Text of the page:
Data or information stored on your computer may be stored on fixed disk drives within the computer or on removable media, such as CDs, that can be inserted and removed. Removable media can be used to transfer files between computers or to back up data that already exists on fixed drives. There are three types of removable media: Magnetic, Optical, and Flash.

magnetic storage
Magnetic storage: Hard drives, floppy disks, and digital audio tapes are examples of magnetic storage. They operate via a read/write head, which creates and reads magnetic impressions on the disk.

The low…

  • Magnetic printing only lasts for about five years.
  • The capacity of most removable magnetic disks is too low for many types of files.

optical storage

Optical storage contains information in digital form that is written and read by a laser. All CD and DVD devices are examples of this.

The positive…

  • Higher capacity: an optical disc can store the same amount of data as more than 500 floppy disks
  • Durability: last up to seven times longer than magnetic forms of storage

Flash memory (solid-state removable storage)

Solid-state memory (or Flash memory) is a high-performance, plug-and-play storage device that contains no moving parts. It is found in digital cameras, game consoles, and digital audio players. You can use it in the form of USB flash drives to transfer or backup data. Flash memory is small, light, and fast.

Backup is the copying of files onto portable media so that if your computer fails, the data is not lost to oblivion. Backup is usually routine in large companies, but is often neglected by individual users. Some suggest backing up data files and mirroring your hard drive on a weekly basis. It takes about 45 minutes to back up a 500 megabyte hard drive.

There are two options: local or Internet backup. The following is a list of local backup options. Most of these also function as devices used to transfer data between computers.

  • Floppy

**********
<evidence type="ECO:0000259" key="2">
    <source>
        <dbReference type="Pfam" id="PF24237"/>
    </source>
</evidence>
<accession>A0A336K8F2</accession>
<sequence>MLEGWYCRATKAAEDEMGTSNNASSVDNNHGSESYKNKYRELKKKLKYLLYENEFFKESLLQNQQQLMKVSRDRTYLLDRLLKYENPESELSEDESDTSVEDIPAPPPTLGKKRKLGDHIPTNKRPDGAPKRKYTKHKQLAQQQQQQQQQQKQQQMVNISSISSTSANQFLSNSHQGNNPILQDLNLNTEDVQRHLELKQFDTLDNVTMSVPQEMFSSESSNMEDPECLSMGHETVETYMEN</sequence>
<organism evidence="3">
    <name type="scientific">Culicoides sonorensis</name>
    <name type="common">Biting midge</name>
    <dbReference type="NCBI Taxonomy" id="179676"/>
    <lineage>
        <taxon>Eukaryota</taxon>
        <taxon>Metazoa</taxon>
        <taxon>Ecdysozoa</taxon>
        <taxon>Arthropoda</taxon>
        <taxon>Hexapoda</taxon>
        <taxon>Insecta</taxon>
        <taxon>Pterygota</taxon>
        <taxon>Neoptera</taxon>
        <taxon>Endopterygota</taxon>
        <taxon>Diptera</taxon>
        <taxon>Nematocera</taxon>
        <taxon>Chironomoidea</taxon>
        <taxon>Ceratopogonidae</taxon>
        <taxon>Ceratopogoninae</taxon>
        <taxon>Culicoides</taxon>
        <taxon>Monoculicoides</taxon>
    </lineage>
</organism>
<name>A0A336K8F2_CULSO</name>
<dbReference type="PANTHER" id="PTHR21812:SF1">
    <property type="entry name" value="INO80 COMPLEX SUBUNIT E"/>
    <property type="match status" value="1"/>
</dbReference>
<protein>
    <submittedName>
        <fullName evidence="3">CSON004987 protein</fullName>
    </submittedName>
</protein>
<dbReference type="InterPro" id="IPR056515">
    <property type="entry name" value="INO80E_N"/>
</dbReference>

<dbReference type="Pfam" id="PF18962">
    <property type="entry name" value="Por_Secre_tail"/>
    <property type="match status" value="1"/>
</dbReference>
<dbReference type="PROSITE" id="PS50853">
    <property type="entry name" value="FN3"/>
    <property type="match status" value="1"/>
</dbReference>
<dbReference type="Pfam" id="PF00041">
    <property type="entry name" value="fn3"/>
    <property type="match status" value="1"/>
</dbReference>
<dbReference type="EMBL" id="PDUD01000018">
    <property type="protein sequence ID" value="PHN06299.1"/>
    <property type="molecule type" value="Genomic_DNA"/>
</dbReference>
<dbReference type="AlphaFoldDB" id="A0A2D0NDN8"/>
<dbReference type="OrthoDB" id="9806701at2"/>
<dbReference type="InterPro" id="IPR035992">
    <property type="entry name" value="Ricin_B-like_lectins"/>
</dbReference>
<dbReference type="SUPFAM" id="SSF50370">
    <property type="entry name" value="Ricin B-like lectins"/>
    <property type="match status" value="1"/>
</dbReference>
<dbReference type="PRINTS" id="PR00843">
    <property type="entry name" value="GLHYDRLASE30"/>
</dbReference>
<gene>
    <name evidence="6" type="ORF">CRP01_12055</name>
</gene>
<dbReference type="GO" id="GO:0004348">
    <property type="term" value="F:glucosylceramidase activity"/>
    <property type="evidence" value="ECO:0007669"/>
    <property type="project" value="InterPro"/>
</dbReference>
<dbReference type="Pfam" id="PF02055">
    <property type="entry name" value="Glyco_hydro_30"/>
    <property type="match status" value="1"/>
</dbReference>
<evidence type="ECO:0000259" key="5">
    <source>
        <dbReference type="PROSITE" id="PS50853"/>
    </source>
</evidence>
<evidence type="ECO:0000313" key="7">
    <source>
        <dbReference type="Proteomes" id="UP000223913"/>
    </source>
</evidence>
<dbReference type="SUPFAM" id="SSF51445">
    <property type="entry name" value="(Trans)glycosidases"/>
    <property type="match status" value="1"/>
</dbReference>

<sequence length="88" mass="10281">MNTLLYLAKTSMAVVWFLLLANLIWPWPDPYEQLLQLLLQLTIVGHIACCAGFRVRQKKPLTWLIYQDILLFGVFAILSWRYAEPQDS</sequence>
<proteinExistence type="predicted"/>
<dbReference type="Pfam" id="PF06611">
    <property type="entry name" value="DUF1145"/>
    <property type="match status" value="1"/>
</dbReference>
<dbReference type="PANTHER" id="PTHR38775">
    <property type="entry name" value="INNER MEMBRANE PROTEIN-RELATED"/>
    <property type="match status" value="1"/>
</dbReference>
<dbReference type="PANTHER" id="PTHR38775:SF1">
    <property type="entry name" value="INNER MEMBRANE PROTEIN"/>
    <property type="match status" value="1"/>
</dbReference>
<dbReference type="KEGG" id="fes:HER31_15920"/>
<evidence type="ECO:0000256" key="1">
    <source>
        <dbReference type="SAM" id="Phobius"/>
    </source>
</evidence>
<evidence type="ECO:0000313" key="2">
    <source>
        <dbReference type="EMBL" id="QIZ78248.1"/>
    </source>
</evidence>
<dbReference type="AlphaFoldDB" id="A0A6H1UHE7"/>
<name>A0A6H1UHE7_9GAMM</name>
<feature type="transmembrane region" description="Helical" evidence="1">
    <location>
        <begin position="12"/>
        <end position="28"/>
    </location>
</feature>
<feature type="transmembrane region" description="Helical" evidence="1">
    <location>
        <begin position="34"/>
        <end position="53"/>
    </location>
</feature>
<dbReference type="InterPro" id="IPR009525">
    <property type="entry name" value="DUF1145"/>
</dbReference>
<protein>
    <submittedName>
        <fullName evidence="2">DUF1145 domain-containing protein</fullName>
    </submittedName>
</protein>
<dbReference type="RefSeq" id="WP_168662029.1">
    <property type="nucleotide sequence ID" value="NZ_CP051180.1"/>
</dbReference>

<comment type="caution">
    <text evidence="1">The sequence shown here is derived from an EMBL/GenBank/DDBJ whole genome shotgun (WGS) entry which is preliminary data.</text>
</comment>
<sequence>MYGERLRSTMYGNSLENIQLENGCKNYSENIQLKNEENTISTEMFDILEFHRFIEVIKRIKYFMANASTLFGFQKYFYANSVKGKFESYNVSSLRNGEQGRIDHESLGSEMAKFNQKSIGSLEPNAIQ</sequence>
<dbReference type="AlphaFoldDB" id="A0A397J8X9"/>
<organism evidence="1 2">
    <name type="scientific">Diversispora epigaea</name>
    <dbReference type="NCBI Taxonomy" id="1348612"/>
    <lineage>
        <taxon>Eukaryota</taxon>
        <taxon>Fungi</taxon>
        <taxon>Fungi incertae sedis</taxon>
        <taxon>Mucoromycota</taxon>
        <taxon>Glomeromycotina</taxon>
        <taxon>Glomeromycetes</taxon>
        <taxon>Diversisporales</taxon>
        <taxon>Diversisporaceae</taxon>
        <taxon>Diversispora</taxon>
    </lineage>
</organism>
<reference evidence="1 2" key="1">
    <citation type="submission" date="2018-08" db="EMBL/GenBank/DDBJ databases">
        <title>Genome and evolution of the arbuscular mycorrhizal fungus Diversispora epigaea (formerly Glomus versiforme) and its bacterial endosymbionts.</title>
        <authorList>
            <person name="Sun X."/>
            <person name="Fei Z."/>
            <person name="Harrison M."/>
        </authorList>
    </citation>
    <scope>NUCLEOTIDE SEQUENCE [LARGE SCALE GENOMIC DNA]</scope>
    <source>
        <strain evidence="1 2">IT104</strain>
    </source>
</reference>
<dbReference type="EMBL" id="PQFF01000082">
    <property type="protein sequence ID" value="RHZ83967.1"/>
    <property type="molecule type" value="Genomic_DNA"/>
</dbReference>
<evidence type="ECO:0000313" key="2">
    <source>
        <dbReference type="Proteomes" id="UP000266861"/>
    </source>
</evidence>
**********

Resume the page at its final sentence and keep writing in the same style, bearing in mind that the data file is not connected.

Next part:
• zip drives
  • CD
  • DVD
  • flash drive

Internet Backup
Another backup option is to send your files to an Internet site for safekeeping. If your computer crashes, you can simply download them from the site. Here are some examples of such sites: Backup Defender ( and My Backup ( NB The author does not recommend or endorse any of the above service providers.

Floppy disk
A floppy disk is a 3.5-inch removable magnetic disk. The earlier version, the floppy disk, is 5.25-inch square and flexible. Copying to a floppy disk is fast and inexpensive.

Ideal for…

  • Those who use their PC for personal finance: the floppy disk allows you to retrieve checkbook balances, etc.
  • Projects that need continuous support such as a movie script, since it is an economical alternative.

Not so good for…

  • Some newer models of computers and laptops that do not have a floppy disk or floppy drive installed.
  • Large amounts of data as floppy disks do not have a large storage capacity

zip drives
A Zip drive is a small, square-shaped magnetic disk that is ideal for backing up your PC. The 100 megabyte size contains the equivalent of 70 floppy disks. They also come in a size of 250 megabytes.

Ideal for…

  • Duplicate your entire drive
  • file
  • Store graphic images or other large files
  • large file transfer
  • Keep certain data separate from the files on your hard drive

The low…

  • They seem to be short-lived technology: most computers don’t have a Zip Disc drive installed, and opinion varies on how long they’ll be around.


There are different CD standards that have different capacities. Just to confuse us, they are recognized by apparently similar acronyms; CD-R, CD-RW, CD+RW, DDCD and E-CD.

CD-R (Compact Disc – Recordable) is a CD that can be recorded only once. It typically contains 74 minutes of audio or 650MB of data, although newer versions contain up to 80 minutes of audio (700MB of data). If your PC has CD burning software and a compatible CD-R or CD-RW drive, the CD-R can be used in the same way as a floppy disk. Unlike a floppy disk, however, it cannot be erased or overwritten. Look for CD-Rs that have an added protective layer that makes them less susceptible to scratch damage.

Ideal for…

  • make music cd
  • store photos
  • permanent data storage

Not so good for…

  • Transfer files as they can only be used once


A CD-RW (rewritable compact disc) and a CD+RW can be recorded as many times as desired. Data can be overwritten and deleted. Other than this, the CD-RW is identical to the CD-R. If it weren’t for their finite durability, CD-RWs and CD+RWs could be reused infinitely.

Ideal for…

  • file transfer
  • Temporary data retention

Not so good for…

  • Maintain important permanent files, in case they are accidentally deleted

Double Density CD (DDCD)

This disc has a much larger storage capacity than an average CD-R or CD-RW.

Ideal for…

  • Back
  • Archival data storage

enhanced CD